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Greece Moves Away Faster from COVID-19 Health Restrictions

ATHENS – While a lenient COVID-19 lockdown is already essentially over in Greece as people move about more freely – with masks – and can go to beaches, stores, malls and public gatherings, the New Democracy government is going to ease health measures further and faster.

That would be if the epidemiological data shows the country is beating back the pandemic as vaccinations accelerated, an announcement coming soon, said government spokeswoman Aristotelia Peloni, reported Kathimerini.

That could mean people won't have to get government approval through a text message on mobile forms or paper forms to move about, allow inter-regional travel and extend a night curfew until as late as 1 a.m. That would help restaurants especially who must now close at 11 p.m. and have only outdoor dining.

Tourism Minister Haris Theoharis is also set to again say that tourists must show proof of full vaccination or a negative Coronavirus molecular test taken within 72 hours before landing.

Travel by ship, plane and train will require the mandatory presentation of a negative self-test, the report said, but it's unclear what conditions would prevail for using cars to move between regions, with only random testing at stops.

Peloni, differing with Development Minister Adonis Georgiadis about rules for people who aren't vaccinated said that they won't be excluded although no details were available on what conditions would be set.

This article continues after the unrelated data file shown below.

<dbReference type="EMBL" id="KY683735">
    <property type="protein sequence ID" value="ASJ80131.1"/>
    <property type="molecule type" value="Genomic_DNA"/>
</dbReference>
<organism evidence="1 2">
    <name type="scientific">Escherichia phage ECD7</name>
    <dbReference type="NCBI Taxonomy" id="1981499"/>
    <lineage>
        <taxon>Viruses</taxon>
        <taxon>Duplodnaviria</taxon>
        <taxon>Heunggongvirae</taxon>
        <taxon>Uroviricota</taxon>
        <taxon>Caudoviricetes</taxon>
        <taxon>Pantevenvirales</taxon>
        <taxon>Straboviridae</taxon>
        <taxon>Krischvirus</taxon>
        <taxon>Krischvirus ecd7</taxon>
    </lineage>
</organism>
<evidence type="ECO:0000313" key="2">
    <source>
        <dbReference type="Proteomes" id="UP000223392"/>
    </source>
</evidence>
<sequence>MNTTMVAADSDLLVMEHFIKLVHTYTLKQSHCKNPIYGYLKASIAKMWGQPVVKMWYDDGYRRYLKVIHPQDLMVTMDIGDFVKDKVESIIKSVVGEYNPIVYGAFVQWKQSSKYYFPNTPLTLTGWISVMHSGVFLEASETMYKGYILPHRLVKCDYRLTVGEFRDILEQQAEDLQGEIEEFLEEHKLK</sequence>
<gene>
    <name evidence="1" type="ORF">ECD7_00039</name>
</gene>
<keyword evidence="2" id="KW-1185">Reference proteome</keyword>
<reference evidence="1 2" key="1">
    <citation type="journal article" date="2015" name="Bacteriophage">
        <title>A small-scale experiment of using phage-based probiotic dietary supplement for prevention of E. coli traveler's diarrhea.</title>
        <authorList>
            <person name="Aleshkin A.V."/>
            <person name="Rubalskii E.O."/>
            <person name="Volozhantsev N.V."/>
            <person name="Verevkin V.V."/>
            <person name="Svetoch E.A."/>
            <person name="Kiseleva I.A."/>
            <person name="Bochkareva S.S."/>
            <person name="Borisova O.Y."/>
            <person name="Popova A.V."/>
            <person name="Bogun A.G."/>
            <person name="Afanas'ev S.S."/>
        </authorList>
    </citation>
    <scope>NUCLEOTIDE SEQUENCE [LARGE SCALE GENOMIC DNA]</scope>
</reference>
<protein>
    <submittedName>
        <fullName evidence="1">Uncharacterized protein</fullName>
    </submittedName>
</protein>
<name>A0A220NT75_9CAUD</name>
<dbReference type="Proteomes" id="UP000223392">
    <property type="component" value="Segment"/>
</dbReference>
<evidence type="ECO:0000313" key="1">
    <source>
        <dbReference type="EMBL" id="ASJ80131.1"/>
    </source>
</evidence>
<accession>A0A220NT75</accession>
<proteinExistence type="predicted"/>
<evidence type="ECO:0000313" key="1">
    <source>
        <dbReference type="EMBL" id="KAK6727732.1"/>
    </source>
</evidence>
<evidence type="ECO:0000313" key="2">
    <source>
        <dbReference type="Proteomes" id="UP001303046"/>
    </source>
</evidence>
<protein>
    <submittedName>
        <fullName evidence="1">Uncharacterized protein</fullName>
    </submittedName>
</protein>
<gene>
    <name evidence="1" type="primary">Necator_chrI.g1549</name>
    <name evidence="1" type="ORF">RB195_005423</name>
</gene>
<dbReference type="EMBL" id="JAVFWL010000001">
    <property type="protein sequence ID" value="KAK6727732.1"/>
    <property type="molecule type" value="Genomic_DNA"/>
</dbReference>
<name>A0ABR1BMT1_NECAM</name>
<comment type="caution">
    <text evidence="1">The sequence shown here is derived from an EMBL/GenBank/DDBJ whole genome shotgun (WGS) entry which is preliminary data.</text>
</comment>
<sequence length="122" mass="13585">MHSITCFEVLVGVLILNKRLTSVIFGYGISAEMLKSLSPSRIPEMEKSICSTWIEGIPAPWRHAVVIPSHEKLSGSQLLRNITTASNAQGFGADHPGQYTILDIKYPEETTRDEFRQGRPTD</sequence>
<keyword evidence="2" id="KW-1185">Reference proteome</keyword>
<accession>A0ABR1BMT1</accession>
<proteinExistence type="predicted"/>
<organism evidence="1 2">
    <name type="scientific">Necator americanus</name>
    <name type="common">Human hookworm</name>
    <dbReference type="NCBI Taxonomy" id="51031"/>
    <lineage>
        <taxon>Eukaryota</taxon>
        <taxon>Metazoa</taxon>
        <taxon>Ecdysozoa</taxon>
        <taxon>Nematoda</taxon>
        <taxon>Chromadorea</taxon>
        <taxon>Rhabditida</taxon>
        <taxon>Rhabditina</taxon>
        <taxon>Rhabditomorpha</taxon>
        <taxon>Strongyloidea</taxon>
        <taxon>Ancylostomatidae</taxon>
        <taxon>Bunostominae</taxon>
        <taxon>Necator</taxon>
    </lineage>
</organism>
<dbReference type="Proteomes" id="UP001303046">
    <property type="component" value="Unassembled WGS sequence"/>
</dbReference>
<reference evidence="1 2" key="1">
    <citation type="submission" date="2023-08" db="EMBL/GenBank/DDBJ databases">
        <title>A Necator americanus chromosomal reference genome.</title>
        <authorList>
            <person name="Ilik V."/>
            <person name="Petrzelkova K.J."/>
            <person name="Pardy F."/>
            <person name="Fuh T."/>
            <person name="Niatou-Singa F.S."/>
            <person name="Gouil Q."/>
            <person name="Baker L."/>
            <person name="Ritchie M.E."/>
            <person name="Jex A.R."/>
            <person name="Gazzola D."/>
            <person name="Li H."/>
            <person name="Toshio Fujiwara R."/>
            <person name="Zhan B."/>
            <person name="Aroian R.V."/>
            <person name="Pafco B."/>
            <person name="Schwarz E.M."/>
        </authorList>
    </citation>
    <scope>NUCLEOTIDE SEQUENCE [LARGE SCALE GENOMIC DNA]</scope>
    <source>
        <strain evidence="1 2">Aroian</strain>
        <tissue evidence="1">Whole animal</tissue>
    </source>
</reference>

“The discussion about the exclusive privileges of vaccinated people does not make sense, unless all age groups are (being vaccinated,” she said. Earlier, Georgiadis had said that vaccinated people have more rights.

Only little more than 10 percent of Greece's population of 10.7 million has been fully inoculated so far although the campaign dubbed Eleftheria (Freedom) is being accelerated.

Heath officials said at least 70 percent of the country, or some 7.49 million people, must be fully vaccinated to beat back the pandemic but there are small hard-core elements of anti-vaxxers as they are called.

That includes a surprising number of health care workers on the front line of the Coronavirus battle who don't want to be vaccinated and Prime Minister Kyriakos Mitsotakis said he can't force them although they are public employees, but he's considering offering them a bonus if they will get the shots.

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